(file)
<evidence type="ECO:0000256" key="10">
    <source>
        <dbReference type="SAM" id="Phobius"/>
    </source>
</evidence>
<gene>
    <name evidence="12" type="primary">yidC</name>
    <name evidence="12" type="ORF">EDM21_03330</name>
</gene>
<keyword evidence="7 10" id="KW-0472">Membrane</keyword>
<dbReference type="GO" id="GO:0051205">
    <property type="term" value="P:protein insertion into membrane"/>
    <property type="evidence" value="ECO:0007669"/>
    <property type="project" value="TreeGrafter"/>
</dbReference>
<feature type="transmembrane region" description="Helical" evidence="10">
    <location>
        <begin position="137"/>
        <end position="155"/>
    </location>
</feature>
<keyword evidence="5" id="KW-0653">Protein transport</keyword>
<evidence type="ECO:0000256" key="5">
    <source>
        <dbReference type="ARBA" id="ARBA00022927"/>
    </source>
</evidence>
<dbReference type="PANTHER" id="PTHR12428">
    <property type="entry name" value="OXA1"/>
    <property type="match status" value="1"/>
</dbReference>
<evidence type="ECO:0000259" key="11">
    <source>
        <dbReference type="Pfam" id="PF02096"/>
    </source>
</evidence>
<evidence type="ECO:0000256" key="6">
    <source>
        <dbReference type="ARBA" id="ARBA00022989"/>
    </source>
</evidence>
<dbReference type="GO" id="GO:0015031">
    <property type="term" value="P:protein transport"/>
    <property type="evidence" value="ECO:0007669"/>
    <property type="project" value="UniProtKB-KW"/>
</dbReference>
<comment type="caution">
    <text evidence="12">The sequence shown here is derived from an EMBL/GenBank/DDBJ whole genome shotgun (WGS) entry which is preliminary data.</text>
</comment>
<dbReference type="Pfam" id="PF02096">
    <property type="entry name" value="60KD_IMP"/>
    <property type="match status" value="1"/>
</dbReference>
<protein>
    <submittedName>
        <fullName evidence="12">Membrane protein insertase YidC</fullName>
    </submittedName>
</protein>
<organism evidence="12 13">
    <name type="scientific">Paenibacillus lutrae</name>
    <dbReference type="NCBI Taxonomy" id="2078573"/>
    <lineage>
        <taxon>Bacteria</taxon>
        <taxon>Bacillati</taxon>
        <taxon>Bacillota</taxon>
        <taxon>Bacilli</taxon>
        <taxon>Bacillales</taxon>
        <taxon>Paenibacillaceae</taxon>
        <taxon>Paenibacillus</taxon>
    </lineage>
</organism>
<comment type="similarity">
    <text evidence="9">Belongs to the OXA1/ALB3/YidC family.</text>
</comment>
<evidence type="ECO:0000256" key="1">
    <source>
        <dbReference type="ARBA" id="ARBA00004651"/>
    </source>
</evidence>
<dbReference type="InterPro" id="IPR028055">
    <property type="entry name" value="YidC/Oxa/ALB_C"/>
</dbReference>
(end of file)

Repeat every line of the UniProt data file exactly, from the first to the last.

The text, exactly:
<evidence type="ECO:0000256" key="10">
    <source>
        <dbReference type="SAM" id="Phobius"/>
    </source>
</evidence>
<gene>
    <name evidence="12" type="primary">yidC</name>
    <name evidence="12" type="ORF">EDM21_03330</name>
</gene>
<keyword evidence="7 10" id="KW-0472">Membrane</keyword>
<dbReference type="GO" id="GO:0051205">
    <property type="term" value="P:protein insertion into membrane"/>
    <property type="evidence" value="ECO:0007669"/>
    <property type="project" value="TreeGrafter"/>
</dbReference>
<feature type="transmembrane region" description="Helical" evidence="10">
    <location>
        <begin position="137"/>
        <end position="155"/>
    </location>
</feature>
<keyword evidence="5" id="KW-0653">Protein transport</keyword>
<evidence type="ECO:0000256" key="5">
    <source>
        <dbReference type="ARBA" id="ARBA00022927"/>
    </source>
</evidence>
<dbReference type="PANTHER" id="PTHR12428">
    <property type="entry name" value="OXA1"/>
    <property type="match status" value="1"/>
</dbReference>
<evidence type="ECO:0000259" key="11">
    <source>
        <dbReference type="Pfam" id="PF02096"/>
    </source>
</evidence>
<evidence type="ECO:0000256" key="6">
    <source>
        <dbReference type="ARBA" id="ARBA00022989"/>
    </source>
</evidence>
<dbReference type="GO" id="GO:0015031">
    <property type="term" value="P:protein transport"/>
    <property type="evidence" value="ECO:0007669"/>
    <property type="project" value="UniProtKB-KW"/>
</dbReference>
<comment type="caution">
    <text evidence="12">The sequence shown here is derived from an EMBL/GenBank/DDBJ whole genome shotgun (WGS) entry which is preliminary data.</text>
</comment>
<dbReference type="Pfam" id="PF02096">
    <property type="entry name" value="60KD_IMP"/>
    <property type="match status" value="1"/>
</dbReference>
<protein>
    <submittedName>
        <fullName evidence="12">Membrane protein insertase YidC</fullName>
    </submittedName>
</protein>
<organism evidence="12 13">
    <name type="scientific">Paenibacillus lutrae</name>
    <dbReference type="NCBI Taxonomy" id="2078573"/>
    <lineage>
        <taxon>Bacteria</taxon>
        <taxon>Bacillati</taxon>
        <taxon>Bacillota</taxon>
        <taxon>Bacilli</taxon>
        <taxon>Bacillales</taxon>
        <taxon>Paenibacillaceae</taxon>
        <taxon>Paenibacillus</taxon>
    </lineage>
</organism>
<comment type="similarity">
    <text evidence="9">Belongs to the OXA1/ALB3/YidC family.</text>
</comment>
<evidence type="ECO:0000256" key="1">
    <source>
        <dbReference type="ARBA" id="ARBA00004651"/>
    </source>
</evidence>
<dbReference type="InterPro" id="IPR028055">
    <property type="entry name" value="YidC/Oxa/ALB_C"/>
</dbReference>